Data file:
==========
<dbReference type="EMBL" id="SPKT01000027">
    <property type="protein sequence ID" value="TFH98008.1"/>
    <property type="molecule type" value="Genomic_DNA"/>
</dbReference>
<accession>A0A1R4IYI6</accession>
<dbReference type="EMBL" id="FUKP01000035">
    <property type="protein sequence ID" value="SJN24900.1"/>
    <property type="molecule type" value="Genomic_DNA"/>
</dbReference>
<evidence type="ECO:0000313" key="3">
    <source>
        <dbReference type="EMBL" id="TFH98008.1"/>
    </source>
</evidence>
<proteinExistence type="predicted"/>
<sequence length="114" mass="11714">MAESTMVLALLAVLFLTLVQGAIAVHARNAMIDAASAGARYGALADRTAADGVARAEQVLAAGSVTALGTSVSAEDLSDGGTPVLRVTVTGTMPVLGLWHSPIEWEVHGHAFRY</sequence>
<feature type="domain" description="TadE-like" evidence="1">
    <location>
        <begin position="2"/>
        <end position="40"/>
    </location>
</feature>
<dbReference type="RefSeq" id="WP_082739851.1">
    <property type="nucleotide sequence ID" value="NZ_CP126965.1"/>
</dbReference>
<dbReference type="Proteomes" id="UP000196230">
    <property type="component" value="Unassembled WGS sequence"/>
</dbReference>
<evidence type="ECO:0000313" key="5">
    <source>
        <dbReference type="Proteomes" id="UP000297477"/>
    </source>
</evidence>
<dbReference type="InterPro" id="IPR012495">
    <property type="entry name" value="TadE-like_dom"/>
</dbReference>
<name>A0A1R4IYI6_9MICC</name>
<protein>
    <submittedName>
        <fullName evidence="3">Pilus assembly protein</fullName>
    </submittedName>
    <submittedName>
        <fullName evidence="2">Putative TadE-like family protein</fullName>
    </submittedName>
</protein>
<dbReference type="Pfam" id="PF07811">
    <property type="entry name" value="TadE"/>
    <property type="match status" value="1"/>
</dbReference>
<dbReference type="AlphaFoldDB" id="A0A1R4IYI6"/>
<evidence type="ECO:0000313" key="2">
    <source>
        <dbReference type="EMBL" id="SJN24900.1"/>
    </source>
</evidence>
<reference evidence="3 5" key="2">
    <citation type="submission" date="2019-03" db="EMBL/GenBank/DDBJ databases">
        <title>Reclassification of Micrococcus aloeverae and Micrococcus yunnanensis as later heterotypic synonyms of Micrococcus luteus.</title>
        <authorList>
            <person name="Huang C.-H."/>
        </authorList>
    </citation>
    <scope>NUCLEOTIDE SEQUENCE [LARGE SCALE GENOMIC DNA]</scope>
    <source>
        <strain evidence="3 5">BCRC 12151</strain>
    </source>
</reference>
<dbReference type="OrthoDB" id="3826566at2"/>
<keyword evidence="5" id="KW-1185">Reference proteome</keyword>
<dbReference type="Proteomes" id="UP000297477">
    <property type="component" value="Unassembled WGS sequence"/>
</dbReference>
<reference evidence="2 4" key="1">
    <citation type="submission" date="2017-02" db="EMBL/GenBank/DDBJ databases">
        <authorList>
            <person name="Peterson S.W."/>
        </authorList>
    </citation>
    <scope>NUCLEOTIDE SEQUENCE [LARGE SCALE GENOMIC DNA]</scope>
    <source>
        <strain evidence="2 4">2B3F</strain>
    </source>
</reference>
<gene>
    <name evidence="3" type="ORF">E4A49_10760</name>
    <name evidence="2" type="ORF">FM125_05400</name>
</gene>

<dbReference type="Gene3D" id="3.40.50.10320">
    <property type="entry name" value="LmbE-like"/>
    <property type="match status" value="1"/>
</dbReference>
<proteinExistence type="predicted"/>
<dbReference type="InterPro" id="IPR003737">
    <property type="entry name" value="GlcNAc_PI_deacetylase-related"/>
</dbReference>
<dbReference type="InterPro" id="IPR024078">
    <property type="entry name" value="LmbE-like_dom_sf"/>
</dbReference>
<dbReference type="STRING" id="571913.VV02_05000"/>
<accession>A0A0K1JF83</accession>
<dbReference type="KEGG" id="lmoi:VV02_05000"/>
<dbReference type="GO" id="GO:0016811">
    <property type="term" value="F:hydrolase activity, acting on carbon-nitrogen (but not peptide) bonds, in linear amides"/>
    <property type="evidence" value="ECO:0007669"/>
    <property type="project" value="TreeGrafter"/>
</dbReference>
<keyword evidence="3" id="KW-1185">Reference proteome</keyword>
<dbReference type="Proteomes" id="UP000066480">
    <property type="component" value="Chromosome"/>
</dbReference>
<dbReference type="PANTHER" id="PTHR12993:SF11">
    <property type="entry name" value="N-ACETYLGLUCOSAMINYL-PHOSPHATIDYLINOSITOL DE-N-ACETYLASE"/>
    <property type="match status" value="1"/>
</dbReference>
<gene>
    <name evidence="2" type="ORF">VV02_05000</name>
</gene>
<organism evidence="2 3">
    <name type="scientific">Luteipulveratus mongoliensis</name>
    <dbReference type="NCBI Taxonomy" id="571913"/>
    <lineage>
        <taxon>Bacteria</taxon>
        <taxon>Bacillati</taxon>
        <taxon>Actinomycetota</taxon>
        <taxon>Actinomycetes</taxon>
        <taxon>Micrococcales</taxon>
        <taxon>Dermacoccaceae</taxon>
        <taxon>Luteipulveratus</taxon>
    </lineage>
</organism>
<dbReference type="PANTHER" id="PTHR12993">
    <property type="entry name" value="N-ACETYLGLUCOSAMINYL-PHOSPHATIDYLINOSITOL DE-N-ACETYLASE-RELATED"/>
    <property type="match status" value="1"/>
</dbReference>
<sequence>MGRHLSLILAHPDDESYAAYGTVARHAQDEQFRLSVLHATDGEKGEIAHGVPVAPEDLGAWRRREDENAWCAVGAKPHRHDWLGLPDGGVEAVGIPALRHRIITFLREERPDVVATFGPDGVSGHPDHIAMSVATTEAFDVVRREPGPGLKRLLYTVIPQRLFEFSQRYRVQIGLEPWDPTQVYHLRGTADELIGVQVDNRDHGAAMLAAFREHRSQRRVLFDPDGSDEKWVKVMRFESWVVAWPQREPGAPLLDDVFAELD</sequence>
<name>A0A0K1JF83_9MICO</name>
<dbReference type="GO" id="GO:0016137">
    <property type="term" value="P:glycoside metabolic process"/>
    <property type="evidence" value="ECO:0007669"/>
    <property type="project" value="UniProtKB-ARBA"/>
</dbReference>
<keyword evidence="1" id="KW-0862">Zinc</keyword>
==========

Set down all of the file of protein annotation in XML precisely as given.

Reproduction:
<dbReference type="EMBL" id="SPKT01000027">
    <property type="protein sequence ID" value="TFH98008.1"/>
    <property type="molecule type" value="Genomic_DNA"/>
</dbReference>
<accession>A0A1R4IYI6</accession>
<dbReference type="EMBL" id="FUKP01000035">
    <property type="protein sequence ID" value="SJN24900.1"/>
    <property type="molecule type" value="Genomic_DNA"/>
</dbReference>
<evidence type="ECO:0000313" key="3">
    <source>
        <dbReference type="EMBL" id="TFH98008.1"/>
    </source>
</evidence>
<proteinExistence type="predicted"/>
<sequence length="114" mass="11714">MAESTMVLALLAVLFLTLVQGAIAVHARNAMIDAASAGARYGALADRTAADGVARAEQVLAAGSVTALGTSVSAEDLSDGGTPVLRVTVTGTMPVLGLWHSPIEWEVHGHAFRY</sequence>
<feature type="domain" description="TadE-like" evidence="1">
    <location>
        <begin position="2"/>
        <end position="40"/>
    </location>
</feature>
<dbReference type="RefSeq" id="WP_082739851.1">
    <property type="nucleotide sequence ID" value="NZ_CP126965.1"/>
</dbReference>
<dbReference type="Proteomes" id="UP000196230">
    <property type="component" value="Unassembled WGS sequence"/>
</dbReference>
<evidence type="ECO:0000313" key="5">
    <source>
        <dbReference type="Proteomes" id="UP000297477"/>
    </source>
</evidence>
<dbReference type="InterPro" id="IPR012495">
    <property type="entry name" value="TadE-like_dom"/>
</dbReference>
<name>A0A1R4IYI6_9MICC</name>
<protein>
    <submittedName>
        <fullName evidence="3">Pilus assembly protein</fullName>
    </submittedName>
    <submittedName>
        <fullName evidence="2">Putative TadE-like family protein</fullName>
    </submittedName>
</protein>
<dbReference type="Pfam" id="PF07811">
    <property type="entry name" value="TadE"/>
    <property type="match status" value="1"/>
</dbReference>
<dbReference type="AlphaFoldDB" id="A0A1R4IYI6"/>
<evidence type="ECO:0000313" key="2">
    <source>
        <dbReference type="EMBL" id="SJN24900.1"/>
    </source>
</evidence>
<reference evidence="3 5" key="2">
    <citation type="submission" date="2019-03" db="EMBL/GenBank/DDBJ databases">
        <title>Reclassification of Micrococcus aloeverae and Micrococcus yunnanensis as later heterotypic synonyms of Micrococcus luteus.</title>
        <authorList>
            <person name="Huang C.-H."/>
        </authorList>
    </citation>
    <scope>NUCLEOTIDE SEQUENCE [LARGE SCALE GENOMIC DNA]</scope>
    <source>
        <strain evidence="3 5">BCRC 12151</strain>
    </source>
</reference>
<dbReference type="OrthoDB" id="3826566at2"/>
<keyword evidence="5" id="KW-1185">Reference proteome</keyword>
<dbReference type="Proteomes" id="UP000297477">
    <property type="component" value="Unassembled WGS sequence"/>
</dbReference>
<reference evidence="2 4" key="1">
    <citation type="submission" date="2017-02" db="EMBL/GenBank/DDBJ databases">
        <authorList>
            <person name="Peterson S.W."/>
        </authorList>
    </citation>
    <scope>NUCLEOTIDE SEQUENCE [LARGE SCALE GENOMIC DNA]</scope>
    <source>
        <strain evidence="2 4">2B3F</strain>
    </source>
</reference>
<gene>
    <name evidence="3" type="ORF">E4A49_10760</name>
    <name evidence="2" type="ORF">FM125_05400</name>
</gene>

<dbReference type="Gene3D" id="3.40.50.10320">
    <property type="entry name" value="LmbE-like"/>
    <property type="match status" value="1"/>
</dbReference>
<proteinExistence type="predicted"/>
<dbReference type="InterPro" id="IPR003737">
    <property type="entry name" value="GlcNAc_PI_deacetylase-related"/>
</dbReference>
<dbReference type="InterPro" id="IPR024078">
    <property type="entry name" value="LmbE-like_dom_sf"/>
</dbReference>
<dbReference type="STRING" id="571913.VV02_05000"/>
<accession>A0A0K1JF83</accession>
<dbReference type="KEGG" id="lmoi:VV02_05000"/>
<dbReference type="GO" id="GO:0016811">
    <property type="term" value="F:hydrolase activity, acting on carbon-nitrogen (but not peptide) bonds, in linear amides"/>
    <property type="evidence" value="ECO:0007669"/>
    <property type="project" value="TreeGrafter"/>
</dbReference>
<keyword evidence="3" id="KW-1185">Reference proteome</keyword>
<dbReference type="Proteomes" id="UP000066480">
    <property type="component" value="Chromosome"/>
</dbReference>
<dbReference type="PANTHER" id="PTHR12993:SF11">
    <property type="entry name" value="N-ACETYLGLUCOSAMINYL-PHOSPHATIDYLINOSITOL DE-N-ACETYLASE"/>
    <property type="match status" value="1"/>
</dbReference>
<gene>
    <name evidence="2" type="ORF">VV02_05000</name>
</gene>
<organism evidence="2 3">
    <name type="scientific">Luteipulveratus mongoliensis</name>
    <dbReference type="NCBI Taxonomy" id="571913"/>
    <lineage>
        <taxon>Bacteria</taxon>
        <taxon>Bacillati</taxon>
        <taxon>Actinomycetota</taxon>
        <taxon>Actinomycetes</taxon>
        <taxon>Micrococcales</taxon>
        <taxon>Dermacoccaceae</taxon>
        <taxon>Luteipulveratus</taxon>
    </lineage>
</organism>
<dbReference type="PANTHER" id="PTHR12993">
    <property type="entry name" value="N-ACETYLGLUCOSAMINYL-PHOSPHATIDYLINOSITOL DE-N-ACETYLASE-RELATED"/>
    <property type="match status" value="1"/>
</dbReference>
<sequence>MGRHLSLILAHPDDESYAAYGTVARHAQDEQFRLSVLHATDGEKGEIAHGVPVAPEDLGAWRRREDENAWCAVGAKPHRHDWLGLPDGGVEAVGIPALRHRIITFLREERPDVVATFGPDGVSGHPDHIAMSVATTEAFDVVRREPGPGLKRLLYTVIPQRLFEFSQRYRVQIGLEPWDPTQVYHLRGTADELIGVQVDNRDHGAAMLAAFREHRSQRRVLFDPDGSDEKWVKVMRFESWVVAWPQREPGAPLLDDVFAELD</sequence>
<name>A0A0K1JF83_9MICO</name>
<dbReference type="GO" id="GO:0016137">
    <property type="term" value="P:glycoside metabolic process"/>
    <property type="evidence" value="ECO:0007669"/>
    <property type="project" value="UniProtKB-ARBA"/>
</dbReference>
<keyword evidence="1" id="KW-0862">Zinc</keyword>